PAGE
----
You can also walk along the more isolated streets, near the wall. You will see the houses of the Greek Cypriots who were driven out in 1974 which are now occupied by Turkish Cypriots – many of the older ones are Turks brought here to populate the city after the invasion.

And you will also find other churches built in the 13th – 15th centuries. Now, Famagusta does not only mean churches and castles.

Between the walls of the fortress there are also many shops and restaurants where you can enjoy good food.

If you are a meat lover, there was a restaurant on the street towards the Cathedral – Aspava. You won’t get a menu here, but the waiter will explain what you can eat.

There are also regular taverns sought after by tourists and locals, so don’t hesitate to choose the crowded places.


The prices are significantly lower than in the Greek side, but the offer is similar. I have not tried, but I think that in some cases it is also possible to negotiate. From the fortress you can easily reach the nearest beach.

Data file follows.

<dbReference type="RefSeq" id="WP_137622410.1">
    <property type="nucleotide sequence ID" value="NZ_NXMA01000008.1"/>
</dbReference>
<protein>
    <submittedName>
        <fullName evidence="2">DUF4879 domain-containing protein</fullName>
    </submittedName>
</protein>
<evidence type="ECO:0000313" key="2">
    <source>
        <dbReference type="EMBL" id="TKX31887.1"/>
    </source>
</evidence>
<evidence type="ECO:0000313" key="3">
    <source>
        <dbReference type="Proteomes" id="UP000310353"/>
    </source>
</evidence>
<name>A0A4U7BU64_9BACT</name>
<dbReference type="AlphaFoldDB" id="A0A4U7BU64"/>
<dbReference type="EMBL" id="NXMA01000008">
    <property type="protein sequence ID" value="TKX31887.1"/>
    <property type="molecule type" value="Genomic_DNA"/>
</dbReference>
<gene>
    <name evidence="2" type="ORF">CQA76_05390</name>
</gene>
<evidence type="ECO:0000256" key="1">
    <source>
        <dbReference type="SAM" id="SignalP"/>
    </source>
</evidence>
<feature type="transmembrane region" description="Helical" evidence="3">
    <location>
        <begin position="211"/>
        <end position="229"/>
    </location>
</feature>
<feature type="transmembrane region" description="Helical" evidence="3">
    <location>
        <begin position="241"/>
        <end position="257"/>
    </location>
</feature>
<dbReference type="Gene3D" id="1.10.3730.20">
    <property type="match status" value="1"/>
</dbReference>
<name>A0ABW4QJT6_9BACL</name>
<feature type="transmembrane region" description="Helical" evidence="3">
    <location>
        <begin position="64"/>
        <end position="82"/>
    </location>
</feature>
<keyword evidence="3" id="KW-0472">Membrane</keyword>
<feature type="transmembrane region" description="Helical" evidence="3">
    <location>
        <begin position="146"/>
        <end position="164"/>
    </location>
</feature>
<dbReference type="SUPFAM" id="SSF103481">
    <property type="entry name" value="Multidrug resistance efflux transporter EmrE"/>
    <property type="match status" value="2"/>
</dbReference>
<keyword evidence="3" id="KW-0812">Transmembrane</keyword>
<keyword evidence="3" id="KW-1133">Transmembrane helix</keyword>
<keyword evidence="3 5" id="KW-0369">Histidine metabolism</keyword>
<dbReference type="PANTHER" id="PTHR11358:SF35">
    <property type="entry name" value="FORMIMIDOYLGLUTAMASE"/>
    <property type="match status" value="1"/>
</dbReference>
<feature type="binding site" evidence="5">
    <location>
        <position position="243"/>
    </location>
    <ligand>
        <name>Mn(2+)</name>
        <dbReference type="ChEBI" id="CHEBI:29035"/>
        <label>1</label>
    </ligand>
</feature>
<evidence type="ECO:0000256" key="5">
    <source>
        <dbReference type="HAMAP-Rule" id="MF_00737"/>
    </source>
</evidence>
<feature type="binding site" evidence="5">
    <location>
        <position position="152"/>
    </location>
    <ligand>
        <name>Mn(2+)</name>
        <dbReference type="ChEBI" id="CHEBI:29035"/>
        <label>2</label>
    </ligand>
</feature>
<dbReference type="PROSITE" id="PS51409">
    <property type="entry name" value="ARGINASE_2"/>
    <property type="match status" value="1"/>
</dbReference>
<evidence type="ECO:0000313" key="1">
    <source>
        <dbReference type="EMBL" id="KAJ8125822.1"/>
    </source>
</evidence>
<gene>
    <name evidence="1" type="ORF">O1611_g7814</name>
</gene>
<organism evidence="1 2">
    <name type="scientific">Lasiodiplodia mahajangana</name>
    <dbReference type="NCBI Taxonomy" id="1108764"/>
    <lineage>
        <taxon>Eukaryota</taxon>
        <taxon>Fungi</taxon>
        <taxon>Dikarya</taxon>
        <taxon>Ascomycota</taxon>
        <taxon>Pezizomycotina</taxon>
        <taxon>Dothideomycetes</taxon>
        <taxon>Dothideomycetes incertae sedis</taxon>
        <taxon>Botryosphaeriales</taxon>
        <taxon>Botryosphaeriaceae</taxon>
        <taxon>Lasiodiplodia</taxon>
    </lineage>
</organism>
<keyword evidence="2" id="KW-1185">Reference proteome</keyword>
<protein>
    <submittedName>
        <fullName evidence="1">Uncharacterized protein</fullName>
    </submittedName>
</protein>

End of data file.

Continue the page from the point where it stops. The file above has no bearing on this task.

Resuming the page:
If you’re buying counterfeit goods, there’s a good chance you’ll lose it at customs if you get caught.


On the way there you will pass by areas that have been kept closed since 1974. If you see armed soldiers, my advice is to avoid taking pictures of them or the objectives they are guarding. There were quite a few cases when tourists of all nationalities spent several nights in police custody for this.

Once you arrive at Palm Beach you will also see the stretch of abandoned hotels by the sea.

And you will also see the seashore – almost 6 kilometers of natural beach, one of the best on the island, a beach sought after by Europeans until the invasion in 1974.

The new city

If you go to the area on your own, you can also visit the new town by car. At the roundabout near the fortress wall, enter Ismet Inonu Bulvari street.

That’s where most of the clothes and shoe stores are where again the prices should be reasonable.